Iranian-American Pastor Saeed Abedini, who spent three-and-a-half years in Iranian prisons before being released in January, claims that the United States government wouldn't pay for a return flight home even though his family faced serious financial issues.
Abedini, who spoke at the Free Iran rally at the U.N. in New York on Tuesday, wrote an op-ed with the help of religious freedom advocate Lela Gilbert that was published by Fox News on Wednesday.
In the op-ed, the 36-year-old Idaho pastor said he feels like he and two other Americans held hostage in Iran were seen as nothing more than a "bargaining chip" to the U.S. government in its political dealings with the Iranian regime.
Abedini detailed how he spent his three-and-a-half years in detainment where he was frequently tortured. He said he was severely beaten, kept in solitary confinement for long periods at a time, and even suffered life-threatening internal injuries.
"Then, on Jan. 16, a prison guard roughly awakened me. Now what? I had been through so much violence and deception that I didn't know what to expect," Abedini explained. "I prayed and tried to calm myself, but remained uneasy, even when I was told that I was to be released and flown to America."
Abedini and fellow American prisoners Jason Rezaian and Amir Hekmati were driven from Iran's notorious Evin Prison in Tehran to an airport. Although everything was set on the airplane and the pilots were ready to take off and fly the prisoners away to freedom, there was still a matter causing a delay.
"At the airport, we waited while an Iranian intelligence officer talked on a cellphone just beyond our hearing," the pastor wrote.
Abedini recalls the intelligence officer telling him that "something has gone wrong" and that they were not allowed to fly away just yet.
"Instead, the three of us were led into a closed room — no windows, no way out, no further information. We guessed that the Iranian authorities were playing psychological games with us. Again. It was one of there favorite tactics," Abedini asserted. "After many hours, we heard the latest spin: Our plane couldn't take off until another aircraft had arrived. Something was also said about money changing hands."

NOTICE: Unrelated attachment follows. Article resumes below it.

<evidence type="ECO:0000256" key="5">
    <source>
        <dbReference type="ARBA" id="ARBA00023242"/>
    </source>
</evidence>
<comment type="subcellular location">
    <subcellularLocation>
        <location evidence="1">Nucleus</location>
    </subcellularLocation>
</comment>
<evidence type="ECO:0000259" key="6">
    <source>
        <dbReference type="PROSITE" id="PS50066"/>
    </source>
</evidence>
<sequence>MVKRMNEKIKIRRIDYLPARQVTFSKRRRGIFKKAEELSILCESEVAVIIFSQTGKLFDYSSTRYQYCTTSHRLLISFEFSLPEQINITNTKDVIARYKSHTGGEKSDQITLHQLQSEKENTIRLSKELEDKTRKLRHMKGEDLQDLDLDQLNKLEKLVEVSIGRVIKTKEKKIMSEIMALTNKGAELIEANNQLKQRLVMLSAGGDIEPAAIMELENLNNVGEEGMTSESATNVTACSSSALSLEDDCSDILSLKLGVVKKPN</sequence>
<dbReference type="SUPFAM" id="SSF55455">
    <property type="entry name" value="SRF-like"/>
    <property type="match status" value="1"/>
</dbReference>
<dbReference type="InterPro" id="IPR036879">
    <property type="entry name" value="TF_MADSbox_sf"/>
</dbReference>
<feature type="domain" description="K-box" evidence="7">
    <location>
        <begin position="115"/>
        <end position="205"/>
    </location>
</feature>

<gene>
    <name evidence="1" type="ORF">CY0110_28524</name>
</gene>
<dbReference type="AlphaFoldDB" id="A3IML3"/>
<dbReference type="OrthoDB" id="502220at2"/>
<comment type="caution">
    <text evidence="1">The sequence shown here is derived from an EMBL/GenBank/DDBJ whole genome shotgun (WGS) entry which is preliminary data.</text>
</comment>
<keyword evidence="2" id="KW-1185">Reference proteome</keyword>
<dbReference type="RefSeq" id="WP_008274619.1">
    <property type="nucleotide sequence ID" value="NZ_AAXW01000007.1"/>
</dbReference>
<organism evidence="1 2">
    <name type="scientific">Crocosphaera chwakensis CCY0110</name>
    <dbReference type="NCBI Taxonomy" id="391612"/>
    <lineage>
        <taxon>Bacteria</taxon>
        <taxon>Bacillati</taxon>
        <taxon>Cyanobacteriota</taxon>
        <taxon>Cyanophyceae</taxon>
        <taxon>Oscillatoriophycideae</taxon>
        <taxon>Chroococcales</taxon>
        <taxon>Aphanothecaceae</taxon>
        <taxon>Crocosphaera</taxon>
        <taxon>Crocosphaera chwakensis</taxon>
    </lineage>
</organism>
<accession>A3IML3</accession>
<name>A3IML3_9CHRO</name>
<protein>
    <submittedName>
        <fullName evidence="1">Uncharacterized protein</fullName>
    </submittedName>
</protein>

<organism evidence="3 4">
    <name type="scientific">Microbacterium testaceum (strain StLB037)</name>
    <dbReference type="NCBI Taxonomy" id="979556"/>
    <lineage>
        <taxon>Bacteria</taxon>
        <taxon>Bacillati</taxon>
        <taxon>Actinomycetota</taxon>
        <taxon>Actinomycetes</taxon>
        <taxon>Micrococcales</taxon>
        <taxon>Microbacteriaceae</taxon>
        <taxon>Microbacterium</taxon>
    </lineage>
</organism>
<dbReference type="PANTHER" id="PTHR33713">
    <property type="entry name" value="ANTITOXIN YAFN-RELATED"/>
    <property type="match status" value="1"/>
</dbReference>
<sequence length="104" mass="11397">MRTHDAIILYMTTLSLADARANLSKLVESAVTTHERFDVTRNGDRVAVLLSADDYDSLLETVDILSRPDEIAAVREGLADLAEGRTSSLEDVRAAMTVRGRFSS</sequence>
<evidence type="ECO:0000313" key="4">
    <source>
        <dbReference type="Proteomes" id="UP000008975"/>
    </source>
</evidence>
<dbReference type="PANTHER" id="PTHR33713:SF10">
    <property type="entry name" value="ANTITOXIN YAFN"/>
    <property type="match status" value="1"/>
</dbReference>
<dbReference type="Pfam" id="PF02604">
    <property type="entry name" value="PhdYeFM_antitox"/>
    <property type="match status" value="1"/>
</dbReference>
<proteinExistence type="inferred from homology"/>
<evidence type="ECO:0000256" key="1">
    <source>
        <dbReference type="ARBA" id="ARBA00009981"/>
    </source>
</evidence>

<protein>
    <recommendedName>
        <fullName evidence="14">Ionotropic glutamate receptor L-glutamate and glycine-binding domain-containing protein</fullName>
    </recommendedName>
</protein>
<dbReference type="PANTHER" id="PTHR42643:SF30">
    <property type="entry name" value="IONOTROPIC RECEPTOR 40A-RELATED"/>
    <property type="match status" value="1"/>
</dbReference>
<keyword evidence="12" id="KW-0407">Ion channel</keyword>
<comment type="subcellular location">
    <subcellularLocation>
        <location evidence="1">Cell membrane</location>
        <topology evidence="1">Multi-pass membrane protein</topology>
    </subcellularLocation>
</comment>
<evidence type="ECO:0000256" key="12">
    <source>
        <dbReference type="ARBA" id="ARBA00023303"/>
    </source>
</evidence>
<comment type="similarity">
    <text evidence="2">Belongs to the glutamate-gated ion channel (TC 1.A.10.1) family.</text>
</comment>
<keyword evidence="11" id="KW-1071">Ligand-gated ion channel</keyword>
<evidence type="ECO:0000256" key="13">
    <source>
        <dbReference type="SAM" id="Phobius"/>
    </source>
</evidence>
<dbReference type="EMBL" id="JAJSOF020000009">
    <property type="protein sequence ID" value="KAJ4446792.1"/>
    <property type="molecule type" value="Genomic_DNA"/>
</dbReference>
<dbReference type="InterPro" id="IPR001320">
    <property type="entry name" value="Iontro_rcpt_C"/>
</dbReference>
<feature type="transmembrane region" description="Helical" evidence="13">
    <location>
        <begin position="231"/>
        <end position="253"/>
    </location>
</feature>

Abedini explained that he never thought the U.S. would pay ransom in order to free political prisoners since their is a federal policy preventing the government from financing terror in that manner.
Although he wanted to be free and was concerned for his own well being, Abedini said he didn't want the U.S. to give money to the mullahs of Iran, which would allow them to continue to "torture thousands more people, maybe hundreds of thousands."
"Finally, after 20 hours we were led to a plane. We buckled ourselves in and I breathed a sigh of relief when the aircraft finally left the ground," Abedini said. "Only months later did I learn about the $400 million in cash that was loaded on the 'other' airplane."
"I knew some people involved in the process legitimately cared about me, but I also know the truth. I am not free because I am a U.S. citizen. I am free because I was useful for negotiations," Abedini charged. "And only for a brief moment in time. If I hadn't been useful I would still be there."
As Abedini's wife, Naghmeh, spent much of her time during her husband's three-and-a-half years in prison traveling the world to advocate for international pressure to be placed on Iran to release her husband, the family had no income when Abedini was finally set free.
Abedini said that when he was released, his family's financial situation was so bad that they were "virtually homeless." Although Abedini's flight left Iran, it took him and the other prisoners to Germany for medical treatment instead of the U.S.
"Yet I was informed when our flight from Iran landed in Germany that I would have to buy my own plane ticket back to the U.S.," Abedini explained. "They didn't even intend on helping me get home. Without the kindness of friends like the Rev. Franklin Graham, I would have been stranded in Germany. In spite of all I had experienced, I felt completely dispensable."
"How could so many people go to such great lengths, including a airplane full of $400 million in cash, and yet a plane ticket home for me was, as I was told, 'not in the budget?'" the pastor asked.
After being told by the government to pay for his own way home from Germany, Abedini said it was clear to him that he was nothing more than a pawn in the the "much larger political game" between the U.S. and Iran.
"And once that process was over, well, I nearly had to buy my own plane ticket home," he stressed.
Despite being free, Abedini wonders how the cost of his freedom will impact others who refuse to accept Iran's authoritarian regime.
"Now for the rest of my life I will wonder if my freedom has made it financially possible for Iran to abuse and imprison countless others — those like me who reject their radical theology and dictatorial oppression," Abedini asserted.